Auto Manifesto

January 30, 2008

NHTSA Roof Crush Resistance Proposal

Published in today's Federal Register, the Supplemental Notice of Proposed Rulemaking (SNPRM) requests public comment by March 17, 2008 on a proposal to change the standard (FMVSS 216). Note: This SNPRM does not apply to convertibles.

The basic idea is a plate is used to apply a force of 2.5 times the vehicle weight to the roof over the front seat area. The roof cannot collapse more than 127 mm (5 inches), or come in contact with the head of a seated 50th percentile male dummy. The current requirement is a force of 1.5 times vehicle weight (limited to 5,000 lbs), and does not prohibit roof component intrusion.

Looks like Toyota has done their homework best on FMVSS 216. All four of their 2007 vehicles tested were ranked near the top of both tests (Scion tC, Tacoma, Camry, Yaris) with the Scion tC ranked highest on the 2-sided test. The 2006 VW Jetta had the highest overall strength-to-weight ratio (SWR) in the single-sided test.

However, it must be added that when looking at roof strength alone, the absolute highest peak strength goes to the 2006 Volvo XC90 by a long shot with a rating of 90,188 N (20,268 lbs) which is a lot more than any of the other vehicles. It just happens to weigh 2,020 kg (4,453 lbs) which cuts down its SWR a bit. There is some truth in advertising - and this roof could theoretically support an adult male elephant.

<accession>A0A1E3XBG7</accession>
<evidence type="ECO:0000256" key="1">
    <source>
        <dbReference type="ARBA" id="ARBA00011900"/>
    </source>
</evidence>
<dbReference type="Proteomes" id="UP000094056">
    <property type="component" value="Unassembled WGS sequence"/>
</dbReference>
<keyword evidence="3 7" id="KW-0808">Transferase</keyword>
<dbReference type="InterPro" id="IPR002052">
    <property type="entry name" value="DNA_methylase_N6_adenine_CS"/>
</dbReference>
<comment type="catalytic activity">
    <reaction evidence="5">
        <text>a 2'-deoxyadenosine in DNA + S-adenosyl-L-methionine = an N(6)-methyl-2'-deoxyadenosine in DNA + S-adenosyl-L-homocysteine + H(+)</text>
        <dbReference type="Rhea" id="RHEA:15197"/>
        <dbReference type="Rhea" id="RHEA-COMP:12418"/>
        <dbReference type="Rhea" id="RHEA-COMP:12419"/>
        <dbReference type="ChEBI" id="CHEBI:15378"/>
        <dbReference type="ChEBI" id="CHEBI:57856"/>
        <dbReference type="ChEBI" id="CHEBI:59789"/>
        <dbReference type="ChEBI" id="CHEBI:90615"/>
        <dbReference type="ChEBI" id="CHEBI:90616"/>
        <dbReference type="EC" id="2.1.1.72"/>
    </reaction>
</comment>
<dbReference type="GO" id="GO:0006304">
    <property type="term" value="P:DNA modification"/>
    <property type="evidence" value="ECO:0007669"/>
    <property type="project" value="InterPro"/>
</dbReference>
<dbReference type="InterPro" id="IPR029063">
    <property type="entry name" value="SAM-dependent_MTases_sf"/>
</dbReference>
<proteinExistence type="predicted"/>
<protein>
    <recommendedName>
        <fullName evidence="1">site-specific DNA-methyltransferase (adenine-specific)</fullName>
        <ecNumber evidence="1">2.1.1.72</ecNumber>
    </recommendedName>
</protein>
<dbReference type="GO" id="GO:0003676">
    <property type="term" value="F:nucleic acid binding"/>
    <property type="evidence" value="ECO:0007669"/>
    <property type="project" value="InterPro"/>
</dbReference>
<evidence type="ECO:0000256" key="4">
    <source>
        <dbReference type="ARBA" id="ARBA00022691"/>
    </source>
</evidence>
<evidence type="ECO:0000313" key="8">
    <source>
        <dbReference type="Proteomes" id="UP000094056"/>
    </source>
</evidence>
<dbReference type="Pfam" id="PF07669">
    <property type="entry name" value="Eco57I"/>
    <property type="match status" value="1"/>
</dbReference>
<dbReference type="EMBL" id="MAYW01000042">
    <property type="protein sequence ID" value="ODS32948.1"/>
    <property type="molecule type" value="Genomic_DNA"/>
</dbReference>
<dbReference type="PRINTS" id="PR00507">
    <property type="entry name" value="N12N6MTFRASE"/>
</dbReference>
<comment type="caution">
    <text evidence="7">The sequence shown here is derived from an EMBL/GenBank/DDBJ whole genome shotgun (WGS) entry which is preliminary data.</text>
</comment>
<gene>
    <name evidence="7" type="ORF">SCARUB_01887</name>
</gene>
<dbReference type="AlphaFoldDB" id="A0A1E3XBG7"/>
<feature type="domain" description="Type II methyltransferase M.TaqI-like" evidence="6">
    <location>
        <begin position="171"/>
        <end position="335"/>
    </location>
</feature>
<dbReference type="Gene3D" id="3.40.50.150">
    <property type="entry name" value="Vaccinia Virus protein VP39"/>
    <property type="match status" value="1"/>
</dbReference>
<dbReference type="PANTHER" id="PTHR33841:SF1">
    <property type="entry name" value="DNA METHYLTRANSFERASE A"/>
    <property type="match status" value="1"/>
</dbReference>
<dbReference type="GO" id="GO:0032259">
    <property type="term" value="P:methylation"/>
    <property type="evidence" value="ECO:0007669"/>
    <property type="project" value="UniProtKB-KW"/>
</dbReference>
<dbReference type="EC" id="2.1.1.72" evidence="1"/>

Another interesting tidbit is that, in this test, the 2006 VW Jetta roof is stronger than that of the Hummer H3, which weighs 685 kg (1,510 lbs) more. The Subaru Tribeca also did well. The lowest strength result? The 2007 Pontiac G6 at 33,393 N (7,504 lbs).

The impact of this rule (no pun intended) will probably be diminished over time, which is a good thing as that means fewer people will be killed or injured through rollovers. The reason the effect may become less pronounced, as NHTSA points out, is the mandate for electronic stability control systems (ESC) starting in September 2011. This will reduce vehicles from rolling over in the first place.

Along with many other trends, this proposal indicates that future vehicles will have to be lighter, and yet have stronger structures. However, adding strength often adds weight, and vehicles don’t need more weight above the center of gravity, such as the roof. Conclusion: Wear your seatbelt, don't rollover, and you’ll probably be fine without this standard.

(full document available here - scroll down to National Highway Traffic Safety Administration for details)

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